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Old 20th April 2004, 08:11 AM   #1
tab30 is offline tab30  Germany
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Default Symm-Amp Improvement

Hello,

I don't like the huge Voltage dropp, in saturation 10V or more is lost over the amp.

At +-70 supplV. that means that you, if you can avoid this voltage dropp, get 600 W insted of 400 out.


THE IDEA

Puting some smal additional windings at my Ring-Core, generating 2 additional. Voltages of about DC 10-15 V and put it in series with the main Supp. and drive the driver-stage with it.
So the driver stage will work with 80 V and the output with 70V.


What do you think ?

Will this destroy parts in the amp ?

I don't sink so, even the Fets are protected by a zenerdiode for high gate V.

Anyone tried this before ?
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Old 20th April 2004, 10:51 AM   #2
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Default Higher volatage rails on drivers

Hi tab30, This technique is used the the GAS Son of Ampzilla and also in some Elektor 2000 amp. Don't remember the right name of the beast.
http://home.kimo.com.tw/skychutw/ampzilla/index.html
+/-51V on inputstage and VAS, +/-45V on outputdrivers and outputstage.
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Old 20th April 2004, 10:54 AM   #3
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I'm using 1kva toroids with each channel of my sym amps. And 120kuf w/ each channel. I have not checked to see if there is voltage drop at 200 wpc....but then again, i have never gotten the things to 200 wpc either...too loud great design Anthony!

If you are looking to avoid voltage drop, try a bigger power supply before you go above the recommended voltage.

-Matthew K. Olson

this is one monoblock


Click the image to open in full size.
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Old 20th April 2004, 11:17 AM   #4
tab30 is offline tab30  Germany
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@ Elso Kwak

I know the elektor Gigant 2000, I nearly have all the articles from this german magazin.
And you'r right they use the same trick.

But my problem is the realisation at the Holton Amp, if it is possible without getting problems.


@ Mattyo5

I'm still using Caps with 100.000 uF and and 700 VA Trans for one channel (only one is required - subwoofer ) .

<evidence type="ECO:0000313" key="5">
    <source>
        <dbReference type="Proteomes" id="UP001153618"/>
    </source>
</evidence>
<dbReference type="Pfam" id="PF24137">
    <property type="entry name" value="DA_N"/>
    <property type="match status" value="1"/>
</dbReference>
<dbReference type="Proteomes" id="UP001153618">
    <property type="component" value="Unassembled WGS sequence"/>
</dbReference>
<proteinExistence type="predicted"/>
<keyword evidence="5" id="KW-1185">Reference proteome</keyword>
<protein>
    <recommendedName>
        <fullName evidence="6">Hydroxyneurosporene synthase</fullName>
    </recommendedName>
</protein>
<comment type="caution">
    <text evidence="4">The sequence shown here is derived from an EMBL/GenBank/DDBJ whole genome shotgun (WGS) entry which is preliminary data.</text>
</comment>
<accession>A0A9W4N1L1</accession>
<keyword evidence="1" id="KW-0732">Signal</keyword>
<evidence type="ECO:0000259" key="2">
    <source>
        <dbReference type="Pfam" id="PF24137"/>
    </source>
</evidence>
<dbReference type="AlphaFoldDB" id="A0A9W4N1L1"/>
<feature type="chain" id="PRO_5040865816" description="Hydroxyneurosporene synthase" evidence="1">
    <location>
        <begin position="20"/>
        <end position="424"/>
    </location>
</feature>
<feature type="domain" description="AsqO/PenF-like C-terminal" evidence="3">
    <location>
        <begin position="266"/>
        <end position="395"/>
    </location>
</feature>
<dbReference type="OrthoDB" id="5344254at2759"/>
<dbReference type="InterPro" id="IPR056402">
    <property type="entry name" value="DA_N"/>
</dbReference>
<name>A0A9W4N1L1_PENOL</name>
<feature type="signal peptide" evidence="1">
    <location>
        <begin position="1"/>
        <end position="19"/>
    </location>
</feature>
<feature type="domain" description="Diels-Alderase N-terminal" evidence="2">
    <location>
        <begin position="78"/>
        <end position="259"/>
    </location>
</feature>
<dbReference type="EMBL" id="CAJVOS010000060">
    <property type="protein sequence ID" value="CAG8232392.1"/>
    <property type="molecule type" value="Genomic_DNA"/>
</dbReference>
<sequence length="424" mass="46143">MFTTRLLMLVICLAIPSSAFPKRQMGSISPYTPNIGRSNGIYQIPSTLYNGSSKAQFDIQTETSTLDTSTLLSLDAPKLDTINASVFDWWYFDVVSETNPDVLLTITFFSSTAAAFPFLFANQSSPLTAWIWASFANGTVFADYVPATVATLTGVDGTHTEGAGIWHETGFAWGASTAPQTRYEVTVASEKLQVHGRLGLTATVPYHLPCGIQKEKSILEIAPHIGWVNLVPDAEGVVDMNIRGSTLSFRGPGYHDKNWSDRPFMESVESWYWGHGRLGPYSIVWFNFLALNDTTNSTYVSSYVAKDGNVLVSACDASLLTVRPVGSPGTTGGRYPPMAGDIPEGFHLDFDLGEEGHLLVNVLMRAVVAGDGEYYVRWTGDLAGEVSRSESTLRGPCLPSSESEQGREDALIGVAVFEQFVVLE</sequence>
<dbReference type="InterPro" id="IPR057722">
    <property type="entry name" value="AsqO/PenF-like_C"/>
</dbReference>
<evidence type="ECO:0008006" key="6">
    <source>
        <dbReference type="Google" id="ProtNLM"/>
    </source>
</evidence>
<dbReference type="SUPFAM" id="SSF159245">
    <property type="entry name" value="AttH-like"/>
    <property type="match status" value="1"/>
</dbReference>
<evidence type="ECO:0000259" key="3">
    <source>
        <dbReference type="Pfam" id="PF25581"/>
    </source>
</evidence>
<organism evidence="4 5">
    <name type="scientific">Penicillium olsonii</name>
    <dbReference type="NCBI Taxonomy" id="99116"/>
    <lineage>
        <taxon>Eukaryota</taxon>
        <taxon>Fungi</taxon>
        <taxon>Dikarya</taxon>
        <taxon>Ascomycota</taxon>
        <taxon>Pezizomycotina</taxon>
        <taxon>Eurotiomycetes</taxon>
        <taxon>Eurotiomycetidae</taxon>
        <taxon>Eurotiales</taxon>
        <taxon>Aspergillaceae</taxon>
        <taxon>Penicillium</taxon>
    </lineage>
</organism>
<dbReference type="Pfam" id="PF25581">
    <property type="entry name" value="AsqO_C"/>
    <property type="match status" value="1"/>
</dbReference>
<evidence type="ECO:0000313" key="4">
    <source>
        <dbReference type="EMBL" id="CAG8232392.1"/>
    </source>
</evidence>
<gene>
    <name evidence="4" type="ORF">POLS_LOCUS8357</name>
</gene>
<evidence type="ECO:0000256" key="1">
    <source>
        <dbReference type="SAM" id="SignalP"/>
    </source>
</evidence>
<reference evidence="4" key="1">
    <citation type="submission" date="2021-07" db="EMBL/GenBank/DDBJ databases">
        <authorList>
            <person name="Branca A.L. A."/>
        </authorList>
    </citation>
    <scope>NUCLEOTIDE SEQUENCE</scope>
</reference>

The voltage downfall is at short strong power pulses in the region of 1-2 V.

The main problem are the Fet's they need an Gate voltage of 2-4 V to switch on in the case of high current this figure can reach 8V.


"Powerful" greetings Andi
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Old 21st April 2004, 10:47 AM   #5
djk is offline djk
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The Hafler XL600, XL280 use a high voltage tier for the front end.

http://www.hafler.com/techsupport/pd...80_amp_man.pdf

An APT model 1 would be the best to copy, it has a high voltage tier and a Baker clamp.
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Old 22nd April 2004, 02:23 AM   #6
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Default Re: Symm-Amp Improvement

Quote:
Originally posted by tab30
Hello,

I don't like the huge Voltage dropp, in saturation 10V or more is lost over the amp.

At +-70 supplV. that means that you, if you can avoid this voltage dropp, get 600 W insted of 400 out.


THE IDEA

Puting some smal additional windings at my Ring-Core, generating 2 additional. Voltages of about DC 10-15 V and put it in series with the main Supp. and drive the driver-stage with it.
So the driver stage will work with 80 V and the output with 70V.


What do you think ?

Will this destroy parts in the amp ?

I don't sink so, even the Fets are protected by a zenerdiode for high gate V.

Anyone tried this before ?
The FETs are laterals, so have high on resistance of 1-1.7 ohm. Their saturated drop is 10-12v at max current, but since you have 4 in parallel, you only drop 3-4 volts. Yes, a 10 V higher rail voltage for the driver stage would give you more output. But do you have the cooling for it? Be careful with that, you may need forced air cooling.